The final word that we leave you with about Amritsar has to be about Punjabi food that we had. That’s because I still dream about the paratha, dal fry and lassi from Kesar da Dhaba. Living in the UK you become used to Indian food. Or rather the Indian food that’s served both in Indian restaurants and available pre-packaged from supermarkets. Then you come to India and you experience INDIAN FOOD. There’s no other way to put it. Indian Food in India shouts at you. It hollers and screams.
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Where to Stay in Amritsar
There are a host of places to stay in Amritsar – here’s our pick of the luxury places to stay in Amritsar, mid-range places to stay in Amritsar, and budget accommodation in Amritsar.
Welcomhotel by ITC Hotels, Amritsar: The Welcomhotel by ITC Hotels is located close to central Amritsar and is a world-class hotel that features 101 rooms each equipped with satellite TV, a minibar, coffee/tea maker, mini-fridge, iron, sound-proofing, and a private bathroom with hairdryer and other toiletries. This five-star Amritsar hotel has a pool and WiFi accessible by guests along with services such as currency exchange, valet dry-cleaning, spa and salon, laundry, and a doctor-on-call. The Welcomhotel is perfect for a luxury stay in Amristar. See more about Amritsar’s Welcomhotel rooms and rates here.
SureStay Heritage Walk by Best Western Amritsar, Amritsar: The SureStay Heritage Walk is situated at an excellent location right at the heart of the city of Amritsar. This four-star Amritsar accommodation has rooms that include a flat-screen TV with cable channels, a private bathroom with a hairdryer, linens, iron/iron board, safety deposit box, mini-bar, and a coffee/tea maker. The SureStay Heritage Walk in Amristar also provides guests free WiFi, luxury car rental, and in-room dining services. Café Sure at the hotel is perfect for a fine-dining experience with a multi-country-cuisine menu. Check room rates and availability here.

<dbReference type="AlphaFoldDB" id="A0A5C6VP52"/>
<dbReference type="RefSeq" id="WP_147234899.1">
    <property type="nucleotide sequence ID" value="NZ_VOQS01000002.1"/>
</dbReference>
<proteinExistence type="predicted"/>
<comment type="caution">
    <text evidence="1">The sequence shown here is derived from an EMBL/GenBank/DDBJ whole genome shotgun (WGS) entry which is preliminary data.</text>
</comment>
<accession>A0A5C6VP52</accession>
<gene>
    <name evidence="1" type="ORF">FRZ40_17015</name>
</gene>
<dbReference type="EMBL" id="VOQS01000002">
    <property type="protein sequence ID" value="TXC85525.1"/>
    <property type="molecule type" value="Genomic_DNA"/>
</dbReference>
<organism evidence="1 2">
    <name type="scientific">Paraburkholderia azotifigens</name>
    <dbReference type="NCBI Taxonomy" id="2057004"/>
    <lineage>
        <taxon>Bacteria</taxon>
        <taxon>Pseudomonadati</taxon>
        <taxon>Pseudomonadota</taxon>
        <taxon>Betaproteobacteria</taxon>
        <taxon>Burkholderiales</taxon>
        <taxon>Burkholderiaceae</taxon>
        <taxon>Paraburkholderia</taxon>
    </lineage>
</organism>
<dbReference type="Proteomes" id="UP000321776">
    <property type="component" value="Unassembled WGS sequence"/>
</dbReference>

Hotel Aura Grand by Levelup, Amritsar:Located just 600m from central Amritsar, Hotel Aura Grand is conveniently surrounded by Amritsar’s top attractions. The hotel features rooms that have a mini-fridge, flat-screen TV, air-conditioning, and a private bathroom with a shower. Amristar’s Hotel Aura Grand also has a restaurant along with free WiFi throughout the hotel. They also offer laundry services and a doctor on call. The Hotel Aura Grand is a clean and comfortable accommodation perfect for your visit to Amritsar. Want to read more reviews and check room rates and availability? Check here.
The Food to Eat in Amritsar
Sometimes, like in Kerala with a lot of subtlety. Sometimes, like with a Hyderbad biryani, with a lot of spice. In India, there isn’t just Indian food. There’s food from each different region, each different state, each different city, and many times different areas of each city. It makes my mouth water just to think about it.
We’ll start with the first thing we ate in Amritsar. Jalebi. Yep. We breakfasted on Jalebi.
We’d been introduced to this seriously sweet dish by friends in Bangalore. We’d tried it at the well known Old and Famous Jalebi in Chandni Chowk in Delhi. But here, in the middle of Amritsar was supposedly India’s best jalebi at Gurdas Ram. And we were going to have it for breakfast. Hot. Directly out of the wok.
Gurdas Ram only sells Jalebi. This is a Jalebi wala (a Jalebi seller).
Jalebi is made by deep frying, usually in a wok, a wheat flour batter in pretzel or circle shapes. These are then soaked in sugar syrup. They can be served hot or cold and we’ve had both. Cold in the Iskcon Temple in Bangalore, and hot, hot, hot just out of the wok here in Amritsar.